Confessions of a Reluctant Luddite

On those rare occasions when I manage to accomplish something even marginally technological (or even technical), like finding the on/off button on a computer or the switch on a lamp, my wife Anne starts belting out the opening theme from Richard Strauss’ Also Sprach Zarathustra, used at the beginning of the film 2001: A Space Odyssey (DUUMMM, DUUMMM, DUUMMM, DADUUMMM—BOOM, BOOM, BOOM, BOOM, BOOM, BOOM, BOOM, BOOM…repeat). While I consider this unnecessarily rude, I can’t blame her. I’ve often used the word “Luddite” to describe myself, but have recently discovered that a modern-day Luddite is someone who dislikes new technology, and for me that couldn’t be further from the truth: I just simply can’t keep up with it!

There were halcyon days when I was a young, cutting edge fellow, on top of all the new gizmos, whatsits, thingamajigs and doohickeys. As a child, I marveled at the ingenious 8-track tapes my grandparents had in abundance, and remember hearing for the first time two songs from their Hits of the ’40s 8-track that I fell in love with: “I Had the Craziest Dream” and Pee Wee Hunt’s version of “Twelfth Street Rag.” The 8-track was fine for three-minute pop tunes but was less successful when it came to longer classical pieces. After a certain time one track would have to switch to another, so if you were listening to the choral section of the final movement of Beethoven’s Ninth Symphony, you might hear:

Hot Jazz Jubile

Freude schöner Götterfunken
Tochter aus Elysium
Wir betreten feuer
fade out
fade in
Himmlische, dein Heiligtum

Somehow the magic was diminished. Something had to be better, although the 8-track was a step up from the 33 LP regarding portability; there were 8-track players in automobiles from the late ’60s to their peak of popularity in the early and mid-’70s. One noble earlier attempt to place a more personal choice of music in cars (radio stations had limited range—both regarding distance and repertoire) had been something called “Peter Goldmark’s ‘Highway Hi-Fi,’” a vinyl record option in your new ride. This often resulted in:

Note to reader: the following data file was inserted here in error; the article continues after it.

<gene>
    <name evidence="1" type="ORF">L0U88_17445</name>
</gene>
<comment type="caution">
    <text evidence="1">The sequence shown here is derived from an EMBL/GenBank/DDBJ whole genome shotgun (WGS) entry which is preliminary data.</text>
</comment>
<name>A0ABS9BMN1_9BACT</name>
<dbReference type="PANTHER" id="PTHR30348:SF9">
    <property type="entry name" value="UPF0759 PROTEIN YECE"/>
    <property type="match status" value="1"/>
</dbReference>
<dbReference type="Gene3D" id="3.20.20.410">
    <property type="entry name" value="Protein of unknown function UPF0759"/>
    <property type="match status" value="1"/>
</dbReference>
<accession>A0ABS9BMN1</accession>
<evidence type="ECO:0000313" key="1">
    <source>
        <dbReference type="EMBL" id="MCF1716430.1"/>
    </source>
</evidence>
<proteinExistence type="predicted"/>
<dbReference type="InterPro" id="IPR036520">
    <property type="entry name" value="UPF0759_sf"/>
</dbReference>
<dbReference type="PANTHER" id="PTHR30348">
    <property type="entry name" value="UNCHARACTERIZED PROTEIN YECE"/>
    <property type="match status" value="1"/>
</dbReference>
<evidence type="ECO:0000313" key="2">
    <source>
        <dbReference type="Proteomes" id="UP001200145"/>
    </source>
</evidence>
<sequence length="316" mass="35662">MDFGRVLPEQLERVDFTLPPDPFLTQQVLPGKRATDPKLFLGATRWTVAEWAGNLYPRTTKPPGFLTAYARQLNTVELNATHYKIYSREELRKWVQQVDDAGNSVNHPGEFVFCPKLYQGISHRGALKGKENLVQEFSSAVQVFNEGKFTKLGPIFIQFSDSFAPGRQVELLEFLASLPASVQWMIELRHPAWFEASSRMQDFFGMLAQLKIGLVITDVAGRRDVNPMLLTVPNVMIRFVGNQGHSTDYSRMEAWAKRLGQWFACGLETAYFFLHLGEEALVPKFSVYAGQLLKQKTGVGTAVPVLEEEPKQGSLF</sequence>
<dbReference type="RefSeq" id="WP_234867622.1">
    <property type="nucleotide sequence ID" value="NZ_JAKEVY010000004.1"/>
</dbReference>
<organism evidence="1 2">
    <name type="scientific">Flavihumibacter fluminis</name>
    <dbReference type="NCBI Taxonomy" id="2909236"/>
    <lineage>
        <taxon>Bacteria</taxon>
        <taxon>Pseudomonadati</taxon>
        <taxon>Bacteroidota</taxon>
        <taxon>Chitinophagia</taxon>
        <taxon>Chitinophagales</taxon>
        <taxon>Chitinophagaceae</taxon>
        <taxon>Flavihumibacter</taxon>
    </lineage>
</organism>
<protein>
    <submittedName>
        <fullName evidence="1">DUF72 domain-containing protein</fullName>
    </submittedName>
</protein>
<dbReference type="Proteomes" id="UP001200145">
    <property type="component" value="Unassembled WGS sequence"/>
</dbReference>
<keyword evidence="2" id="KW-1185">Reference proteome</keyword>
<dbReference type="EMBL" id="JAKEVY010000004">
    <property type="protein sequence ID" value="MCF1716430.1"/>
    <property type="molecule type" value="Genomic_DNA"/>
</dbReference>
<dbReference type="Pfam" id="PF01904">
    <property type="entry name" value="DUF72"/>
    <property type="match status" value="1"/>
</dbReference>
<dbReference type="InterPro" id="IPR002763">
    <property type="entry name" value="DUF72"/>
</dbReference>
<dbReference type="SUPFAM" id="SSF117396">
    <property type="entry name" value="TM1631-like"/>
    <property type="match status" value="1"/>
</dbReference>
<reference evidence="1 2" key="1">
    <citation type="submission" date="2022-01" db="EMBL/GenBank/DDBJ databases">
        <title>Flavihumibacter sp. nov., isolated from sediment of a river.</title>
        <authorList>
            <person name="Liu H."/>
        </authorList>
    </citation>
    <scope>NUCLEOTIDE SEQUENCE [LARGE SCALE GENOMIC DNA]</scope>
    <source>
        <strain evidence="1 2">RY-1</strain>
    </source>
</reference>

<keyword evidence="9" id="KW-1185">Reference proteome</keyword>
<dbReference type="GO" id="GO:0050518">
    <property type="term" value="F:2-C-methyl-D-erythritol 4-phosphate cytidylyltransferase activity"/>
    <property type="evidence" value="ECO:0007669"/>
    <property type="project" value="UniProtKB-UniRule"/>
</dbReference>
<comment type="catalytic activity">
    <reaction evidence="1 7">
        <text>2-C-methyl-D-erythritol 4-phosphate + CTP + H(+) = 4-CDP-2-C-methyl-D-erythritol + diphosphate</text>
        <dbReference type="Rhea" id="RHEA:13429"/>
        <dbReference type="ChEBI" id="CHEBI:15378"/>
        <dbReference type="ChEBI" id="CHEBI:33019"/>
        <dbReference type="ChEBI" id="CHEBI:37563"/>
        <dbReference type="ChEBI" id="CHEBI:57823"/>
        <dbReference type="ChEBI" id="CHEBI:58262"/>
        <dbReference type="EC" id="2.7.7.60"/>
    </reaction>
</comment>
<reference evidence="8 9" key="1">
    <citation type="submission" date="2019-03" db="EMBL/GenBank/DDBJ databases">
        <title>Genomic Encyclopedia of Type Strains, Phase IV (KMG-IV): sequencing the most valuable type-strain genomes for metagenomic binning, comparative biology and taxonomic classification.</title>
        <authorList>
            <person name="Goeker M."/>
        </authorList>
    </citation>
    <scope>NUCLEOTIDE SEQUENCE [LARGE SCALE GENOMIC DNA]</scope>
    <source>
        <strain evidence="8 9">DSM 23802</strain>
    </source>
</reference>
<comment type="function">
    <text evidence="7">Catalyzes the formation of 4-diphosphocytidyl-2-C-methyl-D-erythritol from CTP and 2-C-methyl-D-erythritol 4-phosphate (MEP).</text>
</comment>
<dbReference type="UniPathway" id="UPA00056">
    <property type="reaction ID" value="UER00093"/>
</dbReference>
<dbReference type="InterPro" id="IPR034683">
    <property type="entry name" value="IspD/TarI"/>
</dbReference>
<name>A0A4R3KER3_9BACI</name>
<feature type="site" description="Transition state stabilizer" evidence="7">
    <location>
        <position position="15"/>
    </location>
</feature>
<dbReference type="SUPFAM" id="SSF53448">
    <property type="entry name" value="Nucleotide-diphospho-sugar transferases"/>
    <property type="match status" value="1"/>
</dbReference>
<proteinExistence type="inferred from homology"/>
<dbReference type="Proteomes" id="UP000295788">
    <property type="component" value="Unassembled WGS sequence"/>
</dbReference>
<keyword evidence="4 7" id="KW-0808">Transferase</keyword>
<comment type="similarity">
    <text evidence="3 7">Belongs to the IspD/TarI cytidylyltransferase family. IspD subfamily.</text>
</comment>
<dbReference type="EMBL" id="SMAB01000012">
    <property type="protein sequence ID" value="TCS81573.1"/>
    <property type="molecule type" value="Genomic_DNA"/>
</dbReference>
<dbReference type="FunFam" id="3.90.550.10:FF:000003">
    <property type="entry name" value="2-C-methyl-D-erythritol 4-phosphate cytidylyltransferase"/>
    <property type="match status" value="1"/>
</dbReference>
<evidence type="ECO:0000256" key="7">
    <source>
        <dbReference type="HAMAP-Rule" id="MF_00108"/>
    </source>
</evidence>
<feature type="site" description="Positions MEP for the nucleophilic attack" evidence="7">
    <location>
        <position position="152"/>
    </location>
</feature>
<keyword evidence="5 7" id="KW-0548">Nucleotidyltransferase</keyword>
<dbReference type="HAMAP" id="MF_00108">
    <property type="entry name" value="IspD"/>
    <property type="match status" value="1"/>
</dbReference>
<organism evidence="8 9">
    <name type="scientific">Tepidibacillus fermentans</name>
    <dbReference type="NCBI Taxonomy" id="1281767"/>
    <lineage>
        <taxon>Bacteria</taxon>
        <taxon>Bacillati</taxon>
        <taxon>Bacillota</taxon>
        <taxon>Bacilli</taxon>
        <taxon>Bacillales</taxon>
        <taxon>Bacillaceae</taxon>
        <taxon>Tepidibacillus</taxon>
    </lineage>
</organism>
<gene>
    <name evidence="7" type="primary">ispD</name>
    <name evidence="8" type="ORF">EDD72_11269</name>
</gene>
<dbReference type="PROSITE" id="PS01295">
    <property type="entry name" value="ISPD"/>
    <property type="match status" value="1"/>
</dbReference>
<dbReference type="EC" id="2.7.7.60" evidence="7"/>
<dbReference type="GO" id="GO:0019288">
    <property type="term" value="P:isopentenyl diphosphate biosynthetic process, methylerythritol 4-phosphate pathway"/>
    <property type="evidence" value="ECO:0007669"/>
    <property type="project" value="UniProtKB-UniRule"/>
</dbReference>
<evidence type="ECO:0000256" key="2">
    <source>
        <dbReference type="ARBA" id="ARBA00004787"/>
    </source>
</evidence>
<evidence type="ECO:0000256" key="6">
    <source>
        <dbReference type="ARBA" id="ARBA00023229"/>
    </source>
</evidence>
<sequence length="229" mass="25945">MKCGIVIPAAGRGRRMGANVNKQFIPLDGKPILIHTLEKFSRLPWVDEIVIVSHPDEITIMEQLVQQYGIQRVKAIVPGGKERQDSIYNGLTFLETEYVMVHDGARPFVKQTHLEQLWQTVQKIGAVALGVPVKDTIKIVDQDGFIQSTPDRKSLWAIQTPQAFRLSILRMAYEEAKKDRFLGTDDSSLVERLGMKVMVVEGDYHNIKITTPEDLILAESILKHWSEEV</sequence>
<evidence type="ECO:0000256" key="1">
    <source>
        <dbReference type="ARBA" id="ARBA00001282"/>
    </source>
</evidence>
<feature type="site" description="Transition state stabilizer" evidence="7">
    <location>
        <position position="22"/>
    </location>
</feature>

Freude schön {skip} funk {skip} Toch {skip} Elysium
{skip} ten feuer {skip} Himmli {skip} Heili {skip}


and so on, making a bumpy two mile trip to the grocery store (yes, readers younger than 30, people once actually did make trips to collect their provisions themselves) seem like an eternity.

The apex of my technological prowess

As the ’70s gave way to the ’80s, audio cassette tapes replaced the 8-track in popularity; they were less bulky and allowed for a longer playing time on the Side A and Side B of their construct. Two innovations made me feel really hip (put a sock in it, ageists!): the portable tape machine (mine was a Sony Walkman) with big ol’ headphones, and the tape recorder! It was a bright day when my Pop-pop lent me his Radio Shack tape recorder—the earliest models had a red light that would illuminate when the “record” button was pressed, just like a recording studio! I immediately ran around with a blank TDK tape recording everything I could find: traffic noise, the sound of the ocean, Mom’s snores, my sister’s gastric expulsions; everything was fair game. After the novelty of being an aural rebel faded, I began to tape-record music. Some of it was live—an outdoor concert-on-the-green perhaps; some was from the television; some was music I created at the piano with Pop-pop duetting on the organ. I still have those old tapes tucked safely away in a shoebox at the back of our office closet.

Soon thereafter, stereo systems began to include tape decks along with the turntables. I was thus able to record my favorite records and would subsequently tape any new LPs I purchased onto cassette to preserve my favorite vinyl releases. I spent my college years driving to gigs across New England listening to the hundreds of recordings I’d made in the tape deck I had installed immediately after I’d purchased my 1978 Chevy Malibu in 1985. My friend, tubist Art Hovey, for five dollars or a couple of replacement tapes, would provide me with his tape recordings of live sessions at the Millpond Tavern by the Galvanized Jazz Band whenever I requested—I still possess five years’ worth of Sunday night sessions with the GJB on cassette.